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21

Olympians Pierce Knights

Red general, Mike Brod, and his Gray opponent, Steve Goodman led their teams well in the 1960 Color War. At the close of the opening morning of competition, which included a thrilling Senior softball encounter, Head Judge Mark Levey informed all that the Red with their previous nights' rope-burning contest victory and the mornings' play, had piled up a 27 point advantage.

In the afternoon however, the tide began to turn. The Gray Olympians, as they were later to be known, with a tremendous degree of spirit, rapidly reduced the Knights' lead to 15 points. The following mornings' announcements showed that with sportsmanship, decorum and inspection, 14 points separated the foes.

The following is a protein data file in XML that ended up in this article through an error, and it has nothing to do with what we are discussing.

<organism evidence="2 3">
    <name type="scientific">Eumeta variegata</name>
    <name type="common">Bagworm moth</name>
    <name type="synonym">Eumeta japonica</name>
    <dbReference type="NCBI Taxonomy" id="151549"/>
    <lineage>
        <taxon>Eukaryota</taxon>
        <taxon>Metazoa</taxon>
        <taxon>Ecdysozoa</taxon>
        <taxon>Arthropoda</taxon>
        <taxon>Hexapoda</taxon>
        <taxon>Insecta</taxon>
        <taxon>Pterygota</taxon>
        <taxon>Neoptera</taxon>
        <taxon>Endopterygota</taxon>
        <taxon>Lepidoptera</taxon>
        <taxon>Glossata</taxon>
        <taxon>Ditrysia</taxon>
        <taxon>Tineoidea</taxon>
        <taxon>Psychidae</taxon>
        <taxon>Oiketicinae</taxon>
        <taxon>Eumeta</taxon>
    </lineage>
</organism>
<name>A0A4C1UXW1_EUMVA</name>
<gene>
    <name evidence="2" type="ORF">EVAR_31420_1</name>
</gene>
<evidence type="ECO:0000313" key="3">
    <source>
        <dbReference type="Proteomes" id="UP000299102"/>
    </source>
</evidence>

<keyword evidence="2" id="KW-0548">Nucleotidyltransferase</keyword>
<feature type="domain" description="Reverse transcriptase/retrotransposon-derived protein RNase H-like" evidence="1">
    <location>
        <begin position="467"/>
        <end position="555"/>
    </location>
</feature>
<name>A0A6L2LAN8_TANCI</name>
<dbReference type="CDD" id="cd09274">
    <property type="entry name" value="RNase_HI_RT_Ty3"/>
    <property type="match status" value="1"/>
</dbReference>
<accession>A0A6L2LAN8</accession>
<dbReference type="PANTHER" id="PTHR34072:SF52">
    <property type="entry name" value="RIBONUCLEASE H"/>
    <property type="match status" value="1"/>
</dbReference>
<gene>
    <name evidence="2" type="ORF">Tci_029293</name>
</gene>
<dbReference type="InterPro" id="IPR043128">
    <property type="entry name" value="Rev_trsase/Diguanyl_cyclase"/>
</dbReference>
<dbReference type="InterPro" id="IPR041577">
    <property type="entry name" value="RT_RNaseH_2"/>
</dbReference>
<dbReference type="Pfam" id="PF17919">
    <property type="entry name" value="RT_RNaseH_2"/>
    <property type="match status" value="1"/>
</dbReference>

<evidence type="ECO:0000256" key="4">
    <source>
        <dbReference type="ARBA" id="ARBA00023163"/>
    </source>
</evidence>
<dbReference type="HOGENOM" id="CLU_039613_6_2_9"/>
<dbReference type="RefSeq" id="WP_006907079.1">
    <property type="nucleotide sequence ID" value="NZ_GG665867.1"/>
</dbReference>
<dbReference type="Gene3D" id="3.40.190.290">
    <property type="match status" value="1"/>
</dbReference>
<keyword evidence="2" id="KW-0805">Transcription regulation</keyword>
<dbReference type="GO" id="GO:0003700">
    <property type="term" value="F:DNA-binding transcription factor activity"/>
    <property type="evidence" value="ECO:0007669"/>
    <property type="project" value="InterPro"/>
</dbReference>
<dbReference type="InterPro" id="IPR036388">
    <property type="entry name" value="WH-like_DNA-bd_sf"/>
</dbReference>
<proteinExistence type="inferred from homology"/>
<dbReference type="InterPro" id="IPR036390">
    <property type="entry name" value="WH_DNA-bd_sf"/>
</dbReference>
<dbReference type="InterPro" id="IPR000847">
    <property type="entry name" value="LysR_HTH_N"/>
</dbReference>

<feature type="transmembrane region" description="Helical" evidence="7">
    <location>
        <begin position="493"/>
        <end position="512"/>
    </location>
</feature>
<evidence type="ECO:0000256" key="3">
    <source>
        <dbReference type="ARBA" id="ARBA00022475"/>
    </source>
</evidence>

The coming day proved to be the downfall of the Red Knights. The morning victories went all to the Gray, with the exception of a few. By noon, the Gray Olympians were down by 5 points. Spirit drove the Olympians further in the afternoon. They picked up 20 points at the waterfront, 9 at the tennis courts, and with many cheers won the Inter softball game in which they had been down 7-4.

When the time came for the counselor volleyball game, the Gray were ahead by 13 1/2 points. They swept the match, 2-0, gaining a 23 1/2 lead sending the Red team down on their backs. The Round Robin Baseball Tournament and the waiter volleyball game were the two remaining hopes for the Red in the morning. They gained 5 points in volleyball and as they took the field, they led by 11 points. Down, Down off their horses went the Knights as Lenny Guedalia's double on the closing play of the game gave the Olympians a 33 1/2 point lead going into Color War's final event-the sing.

A splendid Alma Mater was the desperation play of the Knights', but it proved to be a futile attempt. After one of the best Color Wars ever seen in Ranger, the Gray defeated the Red by 261 1/2 to 236.

Ira Liebowitz